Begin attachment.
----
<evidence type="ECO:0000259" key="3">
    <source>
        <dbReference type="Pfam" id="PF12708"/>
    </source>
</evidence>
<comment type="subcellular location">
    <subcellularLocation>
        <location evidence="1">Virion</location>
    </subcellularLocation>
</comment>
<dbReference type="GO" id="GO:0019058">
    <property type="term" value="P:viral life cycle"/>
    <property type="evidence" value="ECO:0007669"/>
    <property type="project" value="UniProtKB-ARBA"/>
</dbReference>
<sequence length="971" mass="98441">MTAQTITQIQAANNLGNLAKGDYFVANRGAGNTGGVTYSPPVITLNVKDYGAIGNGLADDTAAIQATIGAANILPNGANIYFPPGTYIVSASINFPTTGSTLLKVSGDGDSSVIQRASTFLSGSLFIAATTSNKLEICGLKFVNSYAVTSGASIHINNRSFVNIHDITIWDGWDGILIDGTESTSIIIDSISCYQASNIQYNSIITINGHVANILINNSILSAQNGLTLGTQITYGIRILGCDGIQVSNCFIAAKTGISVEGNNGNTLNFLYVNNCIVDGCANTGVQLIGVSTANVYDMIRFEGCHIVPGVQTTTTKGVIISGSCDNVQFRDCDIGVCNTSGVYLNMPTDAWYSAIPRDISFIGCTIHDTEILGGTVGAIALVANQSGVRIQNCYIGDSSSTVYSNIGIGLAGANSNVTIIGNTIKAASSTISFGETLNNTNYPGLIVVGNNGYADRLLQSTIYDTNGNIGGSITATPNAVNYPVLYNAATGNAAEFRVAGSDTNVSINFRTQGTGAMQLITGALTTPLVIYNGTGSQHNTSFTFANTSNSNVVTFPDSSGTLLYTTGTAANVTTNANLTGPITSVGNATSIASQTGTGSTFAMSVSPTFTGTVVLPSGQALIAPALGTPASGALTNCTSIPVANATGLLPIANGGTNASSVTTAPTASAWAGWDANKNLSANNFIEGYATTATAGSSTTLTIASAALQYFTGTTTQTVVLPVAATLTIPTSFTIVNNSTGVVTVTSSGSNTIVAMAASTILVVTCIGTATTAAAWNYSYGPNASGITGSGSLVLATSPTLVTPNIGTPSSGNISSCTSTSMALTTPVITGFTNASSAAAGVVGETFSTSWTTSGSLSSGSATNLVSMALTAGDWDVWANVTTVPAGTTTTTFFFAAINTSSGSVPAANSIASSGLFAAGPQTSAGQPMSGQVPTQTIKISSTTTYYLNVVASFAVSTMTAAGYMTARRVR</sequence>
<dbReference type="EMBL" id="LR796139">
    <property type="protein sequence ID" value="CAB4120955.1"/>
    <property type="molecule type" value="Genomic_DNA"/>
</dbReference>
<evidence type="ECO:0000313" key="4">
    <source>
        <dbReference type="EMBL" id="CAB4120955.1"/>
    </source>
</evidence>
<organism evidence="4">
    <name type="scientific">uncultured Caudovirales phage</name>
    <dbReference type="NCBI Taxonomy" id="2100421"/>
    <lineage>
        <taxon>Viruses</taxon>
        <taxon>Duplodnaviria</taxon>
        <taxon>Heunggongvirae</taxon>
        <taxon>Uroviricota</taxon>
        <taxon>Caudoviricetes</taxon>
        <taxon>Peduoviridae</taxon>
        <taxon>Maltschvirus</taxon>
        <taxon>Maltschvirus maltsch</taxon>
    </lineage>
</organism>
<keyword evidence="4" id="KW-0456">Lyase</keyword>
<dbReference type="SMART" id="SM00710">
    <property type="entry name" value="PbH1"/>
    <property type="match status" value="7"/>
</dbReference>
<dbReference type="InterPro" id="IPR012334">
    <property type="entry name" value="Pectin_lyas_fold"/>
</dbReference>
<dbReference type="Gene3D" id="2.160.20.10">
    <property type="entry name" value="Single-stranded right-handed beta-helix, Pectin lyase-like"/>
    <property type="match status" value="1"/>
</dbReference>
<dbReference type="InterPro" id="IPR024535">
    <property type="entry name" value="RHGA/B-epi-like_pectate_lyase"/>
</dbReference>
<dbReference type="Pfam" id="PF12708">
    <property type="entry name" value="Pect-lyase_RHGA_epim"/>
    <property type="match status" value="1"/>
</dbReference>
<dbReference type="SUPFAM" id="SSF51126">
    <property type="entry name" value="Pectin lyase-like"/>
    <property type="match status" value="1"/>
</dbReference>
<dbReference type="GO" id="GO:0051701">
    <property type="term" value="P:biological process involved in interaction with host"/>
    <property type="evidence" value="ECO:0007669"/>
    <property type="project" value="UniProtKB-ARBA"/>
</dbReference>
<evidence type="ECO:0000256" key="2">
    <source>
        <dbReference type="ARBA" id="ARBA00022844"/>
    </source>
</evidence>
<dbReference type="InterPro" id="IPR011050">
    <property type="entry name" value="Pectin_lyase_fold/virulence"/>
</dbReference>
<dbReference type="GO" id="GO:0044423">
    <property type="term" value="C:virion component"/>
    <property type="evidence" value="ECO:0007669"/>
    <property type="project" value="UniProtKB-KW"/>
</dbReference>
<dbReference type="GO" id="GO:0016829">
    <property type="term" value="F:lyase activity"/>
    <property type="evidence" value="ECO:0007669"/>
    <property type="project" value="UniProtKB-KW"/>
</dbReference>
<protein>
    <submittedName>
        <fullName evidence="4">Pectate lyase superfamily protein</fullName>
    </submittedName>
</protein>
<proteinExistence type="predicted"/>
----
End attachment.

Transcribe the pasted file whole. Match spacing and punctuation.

<evidence type="ECO:0000259" key="3">
    <source>
        <dbReference type="Pfam" id="PF12708"/>
    </source>
</evidence>
<comment type="subcellular location">
    <subcellularLocation>
        <location evidence="1">Virion</location>
    </subcellularLocation>
</comment>
<dbReference type="GO" id="GO:0019058">
    <property type="term" value="P:viral life cycle"/>
    <property type="evidence" value="ECO:0007669"/>
    <property type="project" value="UniProtKB-ARBA"/>
</dbReference>
<sequence length="971" mass="98441">MTAQTITQIQAANNLGNLAKGDYFVANRGAGNTGGVTYSPPVITLNVKDYGAIGNGLADDTAAIQATIGAANILPNGANIYFPPGTYIVSASINFPTTGSTLLKVSGDGDSSVIQRASTFLSGSLFIAATTSNKLEICGLKFVNSYAVTSGASIHINNRSFVNIHDITIWDGWDGILIDGTESTSIIIDSISCYQASNIQYNSIITINGHVANILINNSILSAQNGLTLGTQITYGIRILGCDGIQVSNCFIAAKTGISVEGNNGNTLNFLYVNNCIVDGCANTGVQLIGVSTANVYDMIRFEGCHIVPGVQTTTTKGVIISGSCDNVQFRDCDIGVCNTSGVYLNMPTDAWYSAIPRDISFIGCTIHDTEILGGTVGAIALVANQSGVRIQNCYIGDSSSTVYSNIGIGLAGANSNVTIIGNTIKAASSTISFGETLNNTNYPGLIVVGNNGYADRLLQSTIYDTNGNIGGSITATPNAVNYPVLYNAATGNAAEFRVAGSDTNVSINFRTQGTGAMQLITGALTTPLVIYNGTGSQHNTSFTFANTSNSNVVTFPDSSGTLLYTTGTAANVTTNANLTGPITSVGNATSIASQTGTGSTFAMSVSPTFTGTVVLPSGQALIAPALGTPASGALTNCTSIPVANATGLLPIANGGTNASSVTTAPTASAWAGWDANKNLSANNFIEGYATTATAGSSTTLTIASAALQYFTGTTTQTVVLPVAATLTIPTSFTIVNNSTGVVTVTSSGSNTIVAMAASTILVVTCIGTATTAAAWNYSYGPNASGITGSGSLVLATSPTLVTPNIGTPSSGNISSCTSTSMALTTPVITGFTNASSAAAGVVGETFSTSWTTSGSLSSGSATNLVSMALTAGDWDVWANVTTVPAGTTTTTFFFAAINTSSGSVPAANSIASSGLFAAGPQTSAGQPMSGQVPTQTIKISSTTTYYLNVVASFAVSTMTAAGYMTARRVR</sequence>
<dbReference type="EMBL" id="LR796139">
    <property type="protein sequence ID" value="CAB4120955.1"/>
    <property type="molecule type" value="Genomic_DNA"/>
</dbReference>
<evidence type="ECO:0000313" key="4">
    <source>
        <dbReference type="EMBL" id="CAB4120955.1"/>
    </source>
</evidence>
<organism evidence="4">
    <name type="scientific">uncultured Caudovirales phage</name>
    <dbReference type="NCBI Taxonomy" id="2100421"/>
    <lineage>
        <taxon>Viruses</taxon>
        <taxon>Duplodnaviria</taxon>
        <taxon>Heunggongvirae</taxon>
        <taxon>Uroviricota</taxon>
        <taxon>Caudoviricetes</taxon>
        <taxon>Peduoviridae</taxon>
        <taxon>Maltschvirus</taxon>
        <taxon>Maltschvirus maltsch</taxon>
    </lineage>
</organism>
<keyword evidence="4" id="KW-0456">Lyase</keyword>
<dbReference type="SMART" id="SM00710">
    <property type="entry name" value="PbH1"/>
    <property type="match status" value="7"/>
</dbReference>
<dbReference type="InterPro" id="IPR012334">
    <property type="entry name" value="Pectin_lyas_fold"/>
</dbReference>
<dbReference type="Gene3D" id="2.160.20.10">
    <property type="entry name" value="Single-stranded right-handed beta-helix, Pectin lyase-like"/>
    <property type="match status" value="1"/>
</dbReference>
<dbReference type="InterPro" id="IPR024535">
    <property type="entry name" value="RHGA/B-epi-like_pectate_lyase"/>
</dbReference>
<dbReference type="Pfam" id="PF12708">
    <property type="entry name" value="Pect-lyase_RHGA_epim"/>
    <property type="match status" value="1"/>
</dbReference>
<dbReference type="SUPFAM" id="SSF51126">
    <property type="entry name" value="Pectin lyase-like"/>
    <property type="match status" value="1"/>
</dbReference>
<dbReference type="GO" id="GO:0051701">
    <property type="term" value="P:biological process involved in interaction with host"/>
    <property type="evidence" value="ECO:0007669"/>
    <property type="project" value="UniProtKB-ARBA"/>
</dbReference>
<evidence type="ECO:0000256" key="2">
    <source>
        <dbReference type="ARBA" id="ARBA00022844"/>
    </source>
</evidence>
<dbReference type="InterPro" id="IPR011050">
    <property type="entry name" value="Pectin_lyase_fold/virulence"/>
</dbReference>
<dbReference type="GO" id="GO:0044423">
    <property type="term" value="C:virion component"/>
    <property type="evidence" value="ECO:0007669"/>
    <property type="project" value="UniProtKB-KW"/>
</dbReference>
<dbReference type="GO" id="GO:0016829">
    <property type="term" value="F:lyase activity"/>
    <property type="evidence" value="ECO:0007669"/>
    <property type="project" value="UniProtKB-KW"/>
</dbReference>
<protein>
    <submittedName>
        <fullName evidence="4">Pectate lyase superfamily protein</fullName>
    </submittedName>
</protein>
<proteinExistence type="predicted"/>